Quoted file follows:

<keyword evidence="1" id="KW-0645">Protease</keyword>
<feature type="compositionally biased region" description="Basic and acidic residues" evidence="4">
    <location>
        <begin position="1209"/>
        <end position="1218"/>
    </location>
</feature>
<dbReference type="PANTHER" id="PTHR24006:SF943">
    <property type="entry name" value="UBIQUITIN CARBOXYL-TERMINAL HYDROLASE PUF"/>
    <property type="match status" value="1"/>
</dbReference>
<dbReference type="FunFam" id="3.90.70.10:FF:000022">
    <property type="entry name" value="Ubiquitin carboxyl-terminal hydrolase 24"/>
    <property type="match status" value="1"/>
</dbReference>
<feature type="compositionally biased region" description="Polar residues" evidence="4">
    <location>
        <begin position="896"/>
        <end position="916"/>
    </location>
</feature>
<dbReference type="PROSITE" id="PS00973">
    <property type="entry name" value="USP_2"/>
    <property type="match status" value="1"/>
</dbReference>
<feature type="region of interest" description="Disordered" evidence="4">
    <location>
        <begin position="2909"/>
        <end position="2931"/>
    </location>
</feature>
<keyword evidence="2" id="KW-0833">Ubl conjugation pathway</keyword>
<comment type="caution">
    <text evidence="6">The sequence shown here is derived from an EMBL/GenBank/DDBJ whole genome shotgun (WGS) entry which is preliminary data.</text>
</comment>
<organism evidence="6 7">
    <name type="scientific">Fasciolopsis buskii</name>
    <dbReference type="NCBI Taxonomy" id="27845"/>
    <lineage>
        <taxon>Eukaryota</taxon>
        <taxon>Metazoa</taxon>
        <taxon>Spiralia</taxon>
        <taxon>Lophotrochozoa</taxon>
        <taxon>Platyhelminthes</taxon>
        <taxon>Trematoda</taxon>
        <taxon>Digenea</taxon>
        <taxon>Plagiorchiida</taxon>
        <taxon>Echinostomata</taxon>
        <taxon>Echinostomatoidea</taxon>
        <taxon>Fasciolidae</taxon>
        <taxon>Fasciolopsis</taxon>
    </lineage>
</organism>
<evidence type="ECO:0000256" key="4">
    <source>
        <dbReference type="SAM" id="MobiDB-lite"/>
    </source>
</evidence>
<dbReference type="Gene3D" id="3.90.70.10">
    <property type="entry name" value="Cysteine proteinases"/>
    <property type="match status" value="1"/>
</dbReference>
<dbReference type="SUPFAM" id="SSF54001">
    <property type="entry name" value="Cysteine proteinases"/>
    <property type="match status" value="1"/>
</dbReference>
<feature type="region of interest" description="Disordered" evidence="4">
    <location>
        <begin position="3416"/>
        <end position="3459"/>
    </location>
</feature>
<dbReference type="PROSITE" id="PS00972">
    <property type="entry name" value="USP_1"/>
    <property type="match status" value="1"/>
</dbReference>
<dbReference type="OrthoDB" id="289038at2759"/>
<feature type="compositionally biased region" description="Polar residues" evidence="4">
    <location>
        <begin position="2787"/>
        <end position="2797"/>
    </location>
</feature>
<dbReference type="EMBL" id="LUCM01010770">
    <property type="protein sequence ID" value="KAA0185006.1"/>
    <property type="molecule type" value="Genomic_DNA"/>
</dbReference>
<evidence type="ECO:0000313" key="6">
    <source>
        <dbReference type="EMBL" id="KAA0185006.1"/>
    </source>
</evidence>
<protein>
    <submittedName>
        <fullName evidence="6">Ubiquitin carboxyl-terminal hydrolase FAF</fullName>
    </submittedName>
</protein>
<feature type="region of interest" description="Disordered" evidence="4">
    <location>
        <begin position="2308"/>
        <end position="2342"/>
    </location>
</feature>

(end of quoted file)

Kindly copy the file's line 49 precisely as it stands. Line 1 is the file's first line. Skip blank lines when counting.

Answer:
        <taxon>Echinostomatoidea</taxon>